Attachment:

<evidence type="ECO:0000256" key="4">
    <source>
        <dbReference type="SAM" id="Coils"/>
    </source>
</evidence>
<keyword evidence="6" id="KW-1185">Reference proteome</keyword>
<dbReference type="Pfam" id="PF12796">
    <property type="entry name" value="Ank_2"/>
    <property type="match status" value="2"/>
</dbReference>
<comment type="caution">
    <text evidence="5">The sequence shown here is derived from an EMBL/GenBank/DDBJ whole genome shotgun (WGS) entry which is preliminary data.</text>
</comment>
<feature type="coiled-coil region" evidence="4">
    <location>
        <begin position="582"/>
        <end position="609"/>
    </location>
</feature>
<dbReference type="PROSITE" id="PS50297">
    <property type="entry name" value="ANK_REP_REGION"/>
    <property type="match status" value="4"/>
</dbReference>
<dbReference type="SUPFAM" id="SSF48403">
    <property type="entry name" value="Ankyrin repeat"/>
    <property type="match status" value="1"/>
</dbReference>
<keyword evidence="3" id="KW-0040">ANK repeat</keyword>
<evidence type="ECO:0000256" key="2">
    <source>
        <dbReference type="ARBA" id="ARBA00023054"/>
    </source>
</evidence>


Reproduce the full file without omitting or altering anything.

<evidence type="ECO:0000256" key="4">
    <source>
        <dbReference type="SAM" id="Coils"/>
    </source>
</evidence>
<keyword evidence="6" id="KW-1185">Reference proteome</keyword>
<dbReference type="Pfam" id="PF12796">
    <property type="entry name" value="Ank_2"/>
    <property type="match status" value="2"/>
</dbReference>
<comment type="caution">
    <text evidence="5">The sequence shown here is derived from an EMBL/GenBank/DDBJ whole genome shotgun (WGS) entry which is preliminary data.</text>
</comment>
<feature type="coiled-coil region" evidence="4">
    <location>
        <begin position="582"/>
        <end position="609"/>
    </location>
</feature>
<dbReference type="PROSITE" id="PS50297">
    <property type="entry name" value="ANK_REP_REGION"/>
    <property type="match status" value="4"/>
</dbReference>
<dbReference type="SUPFAM" id="SSF48403">
    <property type="entry name" value="Ankyrin repeat"/>
    <property type="match status" value="1"/>
</dbReference>
<keyword evidence="3" id="KW-0040">ANK repeat</keyword>
<evidence type="ECO:0000256" key="2">
    <source>
        <dbReference type="ARBA" id="ARBA00023054"/>
    </source>
</evidence>